If you mean, how can you mentally separate her from her friends - be friends with her and forget about the others ... I don't know that this is a worthwhile goal. It can't hurt to put out a feeler and catch up, but you should also plan on seeking out other friends.

Good luck, I've moved a few times and finding a new circle of friends is always one of the most challenging aspects for me. I hope it goes well for you.
posted by bunderful at 3:58 PM on February 15, 2016 [1 favorite]

If you do end up moving there, I say why not try to meet up for coffee one-on-one and just see what happens, like others have suggested. However, I'd also hope for the best but prepare for the worst. She may be warm but she also may be indifferent or even negative, and it's likely to open old wounds again. I've been in your shoes before in one way or the other and it's such a painful experience. I wish it weren't taking up so much of your emotional energy right now but it's hard not to when you've felt this way for so long. Sometimes we need to have that experience for closure. Not because we "need" it but because it's one more chance to see with our own eyes that it's time to move on. Perhaps things will work out well and you can start over again but probably not; had that been the case, she would have likely reached out to you already to connect outside the old paradigm. Perhaps she's different now but is so ashamed of her involvement with the negative people before that she wants a completely fresh start herself. As much as I love social media, I can attest to people's relationships online and off being often quite different than they seem to the outside observer.

The good news is that you will have many chances to meet tons of new people! You'll be coming back wiser and more worldly, and good folks with recognize that. It can take awhile to really connect with new people when moving to a new place: it was the case for me when I returned from abroad at least. However, now I have many circles of friends and acquaintances: old friends, friends from abroad, new local friends and beyond. Best of luck!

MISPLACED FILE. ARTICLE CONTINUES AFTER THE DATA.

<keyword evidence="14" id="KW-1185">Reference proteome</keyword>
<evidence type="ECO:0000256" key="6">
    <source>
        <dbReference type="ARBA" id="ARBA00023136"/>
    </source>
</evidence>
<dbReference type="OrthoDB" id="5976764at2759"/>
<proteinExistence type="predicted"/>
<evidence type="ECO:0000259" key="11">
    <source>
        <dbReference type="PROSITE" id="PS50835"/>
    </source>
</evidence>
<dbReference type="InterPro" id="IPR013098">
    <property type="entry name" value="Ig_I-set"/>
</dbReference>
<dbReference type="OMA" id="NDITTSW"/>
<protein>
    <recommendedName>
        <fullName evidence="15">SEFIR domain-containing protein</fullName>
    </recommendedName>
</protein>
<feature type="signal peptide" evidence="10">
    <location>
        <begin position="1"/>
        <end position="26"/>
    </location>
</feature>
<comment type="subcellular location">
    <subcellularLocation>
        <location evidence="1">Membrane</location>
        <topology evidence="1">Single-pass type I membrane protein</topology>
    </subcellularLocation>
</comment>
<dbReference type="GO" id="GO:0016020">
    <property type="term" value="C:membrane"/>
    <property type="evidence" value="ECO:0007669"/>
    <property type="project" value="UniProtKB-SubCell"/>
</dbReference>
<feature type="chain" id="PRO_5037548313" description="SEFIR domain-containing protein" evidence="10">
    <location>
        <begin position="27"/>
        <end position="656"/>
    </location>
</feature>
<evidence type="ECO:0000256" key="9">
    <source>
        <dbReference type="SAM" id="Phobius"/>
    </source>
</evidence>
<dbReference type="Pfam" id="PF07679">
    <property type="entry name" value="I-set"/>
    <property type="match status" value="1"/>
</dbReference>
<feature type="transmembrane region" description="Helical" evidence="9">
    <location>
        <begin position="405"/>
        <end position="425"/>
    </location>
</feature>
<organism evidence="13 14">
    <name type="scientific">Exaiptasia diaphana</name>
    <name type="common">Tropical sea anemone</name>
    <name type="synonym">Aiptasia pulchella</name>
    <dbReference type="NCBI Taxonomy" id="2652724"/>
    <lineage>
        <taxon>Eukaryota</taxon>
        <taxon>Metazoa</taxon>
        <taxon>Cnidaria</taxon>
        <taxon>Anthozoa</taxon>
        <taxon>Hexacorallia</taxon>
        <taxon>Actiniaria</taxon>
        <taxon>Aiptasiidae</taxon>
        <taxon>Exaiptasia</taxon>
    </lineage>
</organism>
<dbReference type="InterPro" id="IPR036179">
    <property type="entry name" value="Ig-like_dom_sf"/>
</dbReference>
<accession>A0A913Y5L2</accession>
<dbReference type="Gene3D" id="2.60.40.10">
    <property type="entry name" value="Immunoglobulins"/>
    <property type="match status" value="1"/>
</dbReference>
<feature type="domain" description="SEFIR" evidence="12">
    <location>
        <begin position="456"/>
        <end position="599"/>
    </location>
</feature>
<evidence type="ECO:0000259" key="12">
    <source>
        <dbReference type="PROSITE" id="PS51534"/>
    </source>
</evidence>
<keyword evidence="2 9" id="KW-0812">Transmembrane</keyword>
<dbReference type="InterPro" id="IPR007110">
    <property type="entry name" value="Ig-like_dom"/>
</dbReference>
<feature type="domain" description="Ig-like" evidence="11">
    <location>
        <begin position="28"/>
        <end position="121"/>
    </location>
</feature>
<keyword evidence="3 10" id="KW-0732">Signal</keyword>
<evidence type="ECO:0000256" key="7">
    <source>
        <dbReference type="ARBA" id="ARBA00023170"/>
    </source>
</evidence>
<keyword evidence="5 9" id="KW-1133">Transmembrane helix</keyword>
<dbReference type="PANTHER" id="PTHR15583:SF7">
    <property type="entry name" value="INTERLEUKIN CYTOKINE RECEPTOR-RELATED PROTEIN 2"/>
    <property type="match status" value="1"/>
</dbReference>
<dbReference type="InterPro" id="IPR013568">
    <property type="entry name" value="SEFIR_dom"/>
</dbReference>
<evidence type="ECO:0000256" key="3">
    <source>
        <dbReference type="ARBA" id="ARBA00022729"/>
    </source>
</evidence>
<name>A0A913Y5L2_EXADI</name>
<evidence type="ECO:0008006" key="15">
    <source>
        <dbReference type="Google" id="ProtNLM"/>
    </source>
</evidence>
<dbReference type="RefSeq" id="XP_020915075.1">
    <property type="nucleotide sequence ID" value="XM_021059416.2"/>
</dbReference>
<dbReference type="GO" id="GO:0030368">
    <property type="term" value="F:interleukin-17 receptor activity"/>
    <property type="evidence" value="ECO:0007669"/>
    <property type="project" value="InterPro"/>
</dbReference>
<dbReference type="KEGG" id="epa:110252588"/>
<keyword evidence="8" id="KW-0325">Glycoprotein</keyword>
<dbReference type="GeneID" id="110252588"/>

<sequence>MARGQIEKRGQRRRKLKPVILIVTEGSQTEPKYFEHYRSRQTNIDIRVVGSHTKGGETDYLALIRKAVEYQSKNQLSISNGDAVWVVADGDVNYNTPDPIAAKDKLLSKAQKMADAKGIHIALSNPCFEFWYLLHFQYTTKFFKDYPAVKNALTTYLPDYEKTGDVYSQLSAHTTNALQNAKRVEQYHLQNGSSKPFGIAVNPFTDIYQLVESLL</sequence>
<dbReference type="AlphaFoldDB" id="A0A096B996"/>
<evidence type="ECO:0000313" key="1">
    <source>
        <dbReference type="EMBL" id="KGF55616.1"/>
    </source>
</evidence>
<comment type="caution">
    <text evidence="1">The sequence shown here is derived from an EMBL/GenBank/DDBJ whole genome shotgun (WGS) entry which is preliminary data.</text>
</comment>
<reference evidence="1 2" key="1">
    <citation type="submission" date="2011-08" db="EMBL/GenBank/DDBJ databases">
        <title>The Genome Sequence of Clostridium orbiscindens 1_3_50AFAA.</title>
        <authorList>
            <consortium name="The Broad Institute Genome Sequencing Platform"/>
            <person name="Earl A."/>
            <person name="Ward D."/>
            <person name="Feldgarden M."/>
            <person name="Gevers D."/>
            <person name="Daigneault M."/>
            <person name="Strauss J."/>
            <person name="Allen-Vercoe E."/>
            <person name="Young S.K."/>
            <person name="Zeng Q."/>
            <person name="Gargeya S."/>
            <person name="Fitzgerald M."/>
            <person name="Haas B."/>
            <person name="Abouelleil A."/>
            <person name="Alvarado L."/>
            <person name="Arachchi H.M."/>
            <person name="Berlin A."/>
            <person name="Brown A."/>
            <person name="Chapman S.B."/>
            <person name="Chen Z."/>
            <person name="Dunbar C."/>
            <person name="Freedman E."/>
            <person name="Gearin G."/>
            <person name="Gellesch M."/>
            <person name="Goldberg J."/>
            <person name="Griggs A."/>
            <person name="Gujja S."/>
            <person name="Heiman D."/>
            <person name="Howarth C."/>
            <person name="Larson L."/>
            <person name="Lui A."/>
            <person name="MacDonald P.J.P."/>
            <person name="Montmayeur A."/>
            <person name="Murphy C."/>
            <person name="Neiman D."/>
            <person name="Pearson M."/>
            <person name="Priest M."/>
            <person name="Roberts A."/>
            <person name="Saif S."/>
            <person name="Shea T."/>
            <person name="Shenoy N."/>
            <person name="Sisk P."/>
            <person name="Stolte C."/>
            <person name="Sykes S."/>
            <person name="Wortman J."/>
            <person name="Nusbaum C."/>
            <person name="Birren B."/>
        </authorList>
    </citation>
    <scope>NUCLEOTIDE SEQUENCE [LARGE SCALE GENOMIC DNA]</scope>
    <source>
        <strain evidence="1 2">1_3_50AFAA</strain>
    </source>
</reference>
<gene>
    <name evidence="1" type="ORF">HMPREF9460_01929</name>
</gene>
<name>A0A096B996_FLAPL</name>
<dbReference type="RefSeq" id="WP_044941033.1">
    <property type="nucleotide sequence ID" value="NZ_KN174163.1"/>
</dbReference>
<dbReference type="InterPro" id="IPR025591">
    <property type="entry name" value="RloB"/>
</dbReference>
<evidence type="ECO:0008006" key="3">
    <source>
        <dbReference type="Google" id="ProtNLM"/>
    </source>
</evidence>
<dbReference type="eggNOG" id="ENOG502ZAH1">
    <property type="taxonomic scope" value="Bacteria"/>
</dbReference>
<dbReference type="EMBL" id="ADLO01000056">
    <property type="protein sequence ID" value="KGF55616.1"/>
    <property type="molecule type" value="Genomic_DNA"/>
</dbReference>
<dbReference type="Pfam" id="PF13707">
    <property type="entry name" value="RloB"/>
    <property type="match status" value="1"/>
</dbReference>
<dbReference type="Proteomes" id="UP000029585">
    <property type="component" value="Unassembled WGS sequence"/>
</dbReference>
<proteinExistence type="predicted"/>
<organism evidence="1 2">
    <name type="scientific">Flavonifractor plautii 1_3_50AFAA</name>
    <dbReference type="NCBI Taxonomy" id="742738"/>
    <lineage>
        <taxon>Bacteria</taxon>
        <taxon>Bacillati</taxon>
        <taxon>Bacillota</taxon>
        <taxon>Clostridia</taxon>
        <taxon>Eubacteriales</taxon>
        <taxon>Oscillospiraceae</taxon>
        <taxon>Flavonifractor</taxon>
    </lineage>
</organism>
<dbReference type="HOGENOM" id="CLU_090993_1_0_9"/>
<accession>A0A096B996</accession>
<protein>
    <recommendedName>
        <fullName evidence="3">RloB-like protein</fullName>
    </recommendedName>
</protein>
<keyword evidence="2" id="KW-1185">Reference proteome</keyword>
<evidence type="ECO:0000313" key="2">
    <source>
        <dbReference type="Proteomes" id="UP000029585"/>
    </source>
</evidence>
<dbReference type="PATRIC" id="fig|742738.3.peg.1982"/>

posted by smorgasbord at 6:38 PM on February 15, 2016 [2 favorites]

One more suggestion: if you do decide to move back and have some things set in stone (job lined up, etc.), you could always post on your social media that you'll be moving back and looking forward to seeing old friends. If she or the others don't comment at all, then you see that they're probably not interested or at least not worth the energy. You'll probably have other acquaintances pop out of the woodwork and respond positively, and those are the ones I'd focus on connecting with first. They may not end up becoming good friends but they're thoughtful enough to reach out and that counts for a lot!
posted by smorgasbord at 6:41 PM on February 15, 2016 [2 favorites]

I wouldn't be quick to declare that your friend has bad intentions because they at one point were friends with your bullies: they could have felt trapped or coerced I that friendship and not know a way out. When I was in your position with a particular arts scene a lot of my friends wouldn't stand up for me because they didn't want their careers ruined either.

If you feel up to it, reach out personally, see what she thinks. And seconding the comment about acquaintances being the most helpful.
posted by divabat at 5:27 AM on February 16, 2016

Response by poster: Thanks, lots of good answers here! I will reach out once or twice and see how involved she is with them, keeping in mind that there are plenty more fish in the sea (even for me)
posted by EatMyHat at 11:10 PM on February 17, 2016

« Older Name my new kittens [nerdy-edition]   |   Short Visit to Toronto-where should I nom? Newer »
This thread is closed to new comments.